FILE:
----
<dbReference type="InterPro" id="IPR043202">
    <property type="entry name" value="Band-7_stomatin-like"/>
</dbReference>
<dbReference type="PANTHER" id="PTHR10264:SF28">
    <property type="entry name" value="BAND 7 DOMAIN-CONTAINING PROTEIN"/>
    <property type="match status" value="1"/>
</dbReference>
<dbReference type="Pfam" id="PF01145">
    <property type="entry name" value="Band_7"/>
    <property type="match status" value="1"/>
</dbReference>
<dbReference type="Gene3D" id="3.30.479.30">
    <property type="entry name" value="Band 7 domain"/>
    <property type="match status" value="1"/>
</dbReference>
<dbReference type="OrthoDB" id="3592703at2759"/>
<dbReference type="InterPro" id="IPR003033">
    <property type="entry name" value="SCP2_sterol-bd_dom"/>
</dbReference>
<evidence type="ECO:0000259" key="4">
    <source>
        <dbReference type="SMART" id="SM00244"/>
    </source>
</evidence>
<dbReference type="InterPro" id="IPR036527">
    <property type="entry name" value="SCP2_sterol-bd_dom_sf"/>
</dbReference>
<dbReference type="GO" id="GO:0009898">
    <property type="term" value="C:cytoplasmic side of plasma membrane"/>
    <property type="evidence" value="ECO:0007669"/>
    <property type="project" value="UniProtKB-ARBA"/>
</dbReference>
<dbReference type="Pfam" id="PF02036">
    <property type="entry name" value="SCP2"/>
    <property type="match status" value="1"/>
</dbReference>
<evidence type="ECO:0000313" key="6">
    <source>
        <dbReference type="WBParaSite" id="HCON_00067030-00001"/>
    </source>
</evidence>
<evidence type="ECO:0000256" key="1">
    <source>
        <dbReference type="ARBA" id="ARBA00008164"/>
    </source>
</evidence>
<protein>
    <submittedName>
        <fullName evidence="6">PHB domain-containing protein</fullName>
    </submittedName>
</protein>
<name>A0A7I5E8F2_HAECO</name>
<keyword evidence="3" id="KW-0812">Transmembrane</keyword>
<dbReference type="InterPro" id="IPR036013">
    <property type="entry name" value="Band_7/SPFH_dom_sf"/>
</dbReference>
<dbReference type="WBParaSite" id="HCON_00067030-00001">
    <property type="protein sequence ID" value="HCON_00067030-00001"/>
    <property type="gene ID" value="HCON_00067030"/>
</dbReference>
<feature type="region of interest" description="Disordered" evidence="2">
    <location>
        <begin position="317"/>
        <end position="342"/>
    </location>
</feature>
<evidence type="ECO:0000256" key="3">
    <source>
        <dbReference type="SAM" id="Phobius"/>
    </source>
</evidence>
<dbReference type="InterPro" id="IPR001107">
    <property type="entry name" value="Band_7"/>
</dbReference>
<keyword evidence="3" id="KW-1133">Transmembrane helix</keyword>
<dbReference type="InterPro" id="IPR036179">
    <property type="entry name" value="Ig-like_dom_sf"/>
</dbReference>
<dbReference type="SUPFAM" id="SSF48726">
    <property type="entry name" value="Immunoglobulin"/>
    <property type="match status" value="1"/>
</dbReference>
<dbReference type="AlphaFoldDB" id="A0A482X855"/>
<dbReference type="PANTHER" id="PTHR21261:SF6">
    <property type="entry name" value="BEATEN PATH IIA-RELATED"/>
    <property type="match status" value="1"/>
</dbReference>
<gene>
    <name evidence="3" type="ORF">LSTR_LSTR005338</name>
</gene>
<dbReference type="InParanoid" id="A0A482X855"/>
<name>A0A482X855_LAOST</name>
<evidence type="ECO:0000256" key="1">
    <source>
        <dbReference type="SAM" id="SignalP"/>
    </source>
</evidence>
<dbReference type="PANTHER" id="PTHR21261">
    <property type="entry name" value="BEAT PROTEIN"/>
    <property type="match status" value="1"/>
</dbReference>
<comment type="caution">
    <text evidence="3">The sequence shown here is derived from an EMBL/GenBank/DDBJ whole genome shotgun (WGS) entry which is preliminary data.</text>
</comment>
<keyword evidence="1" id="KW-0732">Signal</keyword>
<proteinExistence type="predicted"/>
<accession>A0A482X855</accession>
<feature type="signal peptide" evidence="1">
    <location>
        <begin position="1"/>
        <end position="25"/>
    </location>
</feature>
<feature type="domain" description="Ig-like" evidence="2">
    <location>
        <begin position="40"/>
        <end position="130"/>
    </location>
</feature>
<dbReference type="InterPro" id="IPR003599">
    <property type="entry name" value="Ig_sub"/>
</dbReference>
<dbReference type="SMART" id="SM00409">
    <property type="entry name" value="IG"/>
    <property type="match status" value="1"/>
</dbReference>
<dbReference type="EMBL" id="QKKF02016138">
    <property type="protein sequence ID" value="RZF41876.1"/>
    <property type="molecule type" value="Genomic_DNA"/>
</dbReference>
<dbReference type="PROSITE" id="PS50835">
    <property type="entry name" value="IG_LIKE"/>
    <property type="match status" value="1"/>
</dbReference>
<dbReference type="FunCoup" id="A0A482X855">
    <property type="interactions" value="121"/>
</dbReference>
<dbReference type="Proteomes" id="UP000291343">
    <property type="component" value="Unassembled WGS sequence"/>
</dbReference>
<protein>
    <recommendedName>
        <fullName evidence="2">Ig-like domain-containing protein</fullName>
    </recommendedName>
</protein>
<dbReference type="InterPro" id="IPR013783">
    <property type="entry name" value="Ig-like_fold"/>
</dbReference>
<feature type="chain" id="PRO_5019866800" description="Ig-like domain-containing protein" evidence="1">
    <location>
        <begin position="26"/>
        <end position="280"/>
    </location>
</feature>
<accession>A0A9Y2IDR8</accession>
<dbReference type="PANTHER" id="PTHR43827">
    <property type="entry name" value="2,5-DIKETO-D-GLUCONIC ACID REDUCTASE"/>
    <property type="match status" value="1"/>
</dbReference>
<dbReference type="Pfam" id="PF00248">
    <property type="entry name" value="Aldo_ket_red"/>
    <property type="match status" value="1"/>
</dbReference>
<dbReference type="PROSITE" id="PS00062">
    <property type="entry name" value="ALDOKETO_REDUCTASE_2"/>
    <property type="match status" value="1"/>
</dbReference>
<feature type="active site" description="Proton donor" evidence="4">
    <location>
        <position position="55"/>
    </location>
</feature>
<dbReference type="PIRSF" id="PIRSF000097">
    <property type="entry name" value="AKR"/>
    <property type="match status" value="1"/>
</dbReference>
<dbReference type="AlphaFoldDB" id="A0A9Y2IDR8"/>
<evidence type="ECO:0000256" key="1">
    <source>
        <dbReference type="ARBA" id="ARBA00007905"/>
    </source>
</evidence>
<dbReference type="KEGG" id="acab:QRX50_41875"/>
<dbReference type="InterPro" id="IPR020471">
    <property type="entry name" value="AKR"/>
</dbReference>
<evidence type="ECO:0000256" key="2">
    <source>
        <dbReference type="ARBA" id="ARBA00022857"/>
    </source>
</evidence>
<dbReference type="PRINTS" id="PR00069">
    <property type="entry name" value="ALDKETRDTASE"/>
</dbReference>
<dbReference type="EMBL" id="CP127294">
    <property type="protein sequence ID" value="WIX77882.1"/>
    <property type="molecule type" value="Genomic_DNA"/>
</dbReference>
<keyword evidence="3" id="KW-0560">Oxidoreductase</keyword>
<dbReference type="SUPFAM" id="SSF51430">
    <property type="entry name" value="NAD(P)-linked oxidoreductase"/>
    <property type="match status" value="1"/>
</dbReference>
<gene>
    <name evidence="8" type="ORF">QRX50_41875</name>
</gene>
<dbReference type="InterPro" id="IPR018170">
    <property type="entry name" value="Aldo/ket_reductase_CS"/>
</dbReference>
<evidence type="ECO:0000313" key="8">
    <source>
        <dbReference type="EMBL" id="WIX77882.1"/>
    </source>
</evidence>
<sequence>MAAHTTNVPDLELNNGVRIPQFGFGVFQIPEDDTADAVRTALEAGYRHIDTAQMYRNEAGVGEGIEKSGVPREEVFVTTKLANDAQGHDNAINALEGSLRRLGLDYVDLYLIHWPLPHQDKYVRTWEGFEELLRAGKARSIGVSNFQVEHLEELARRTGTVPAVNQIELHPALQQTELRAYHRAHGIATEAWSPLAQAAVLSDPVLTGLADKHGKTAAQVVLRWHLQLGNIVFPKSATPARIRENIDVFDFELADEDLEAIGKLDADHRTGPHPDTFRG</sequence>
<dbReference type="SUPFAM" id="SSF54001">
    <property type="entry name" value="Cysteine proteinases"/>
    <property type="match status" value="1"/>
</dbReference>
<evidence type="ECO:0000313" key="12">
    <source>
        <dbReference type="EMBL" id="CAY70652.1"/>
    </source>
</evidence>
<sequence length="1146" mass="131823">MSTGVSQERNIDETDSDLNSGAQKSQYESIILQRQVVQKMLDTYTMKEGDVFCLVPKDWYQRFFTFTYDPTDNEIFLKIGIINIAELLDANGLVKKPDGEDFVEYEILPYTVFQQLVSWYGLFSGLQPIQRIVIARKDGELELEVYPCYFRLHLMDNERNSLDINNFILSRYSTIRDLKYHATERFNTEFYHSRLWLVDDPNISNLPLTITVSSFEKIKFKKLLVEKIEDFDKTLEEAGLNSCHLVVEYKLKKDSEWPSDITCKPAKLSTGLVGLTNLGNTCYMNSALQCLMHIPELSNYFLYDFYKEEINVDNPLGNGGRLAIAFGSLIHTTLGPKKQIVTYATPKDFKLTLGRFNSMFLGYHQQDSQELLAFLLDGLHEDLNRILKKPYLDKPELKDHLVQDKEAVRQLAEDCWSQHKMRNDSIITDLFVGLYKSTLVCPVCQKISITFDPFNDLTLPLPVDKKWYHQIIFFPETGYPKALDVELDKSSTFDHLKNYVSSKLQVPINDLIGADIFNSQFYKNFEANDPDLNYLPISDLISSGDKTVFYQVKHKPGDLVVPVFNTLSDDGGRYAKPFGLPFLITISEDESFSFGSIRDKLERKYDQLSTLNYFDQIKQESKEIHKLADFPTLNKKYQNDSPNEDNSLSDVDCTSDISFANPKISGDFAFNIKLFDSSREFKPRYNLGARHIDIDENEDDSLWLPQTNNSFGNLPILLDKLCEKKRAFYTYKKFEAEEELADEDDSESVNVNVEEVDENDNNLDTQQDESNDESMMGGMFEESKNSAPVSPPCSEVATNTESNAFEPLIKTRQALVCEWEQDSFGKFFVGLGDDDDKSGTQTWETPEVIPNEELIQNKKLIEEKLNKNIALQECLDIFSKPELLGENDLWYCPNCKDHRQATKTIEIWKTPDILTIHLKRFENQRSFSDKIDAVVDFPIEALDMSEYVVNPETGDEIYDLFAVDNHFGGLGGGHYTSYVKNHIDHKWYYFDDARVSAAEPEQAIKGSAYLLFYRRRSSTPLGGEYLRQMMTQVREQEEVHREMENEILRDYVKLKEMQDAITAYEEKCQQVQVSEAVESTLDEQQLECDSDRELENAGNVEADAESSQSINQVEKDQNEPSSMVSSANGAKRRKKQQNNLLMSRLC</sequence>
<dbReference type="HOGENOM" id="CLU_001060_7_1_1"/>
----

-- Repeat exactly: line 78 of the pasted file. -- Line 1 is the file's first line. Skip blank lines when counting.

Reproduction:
</dbReference>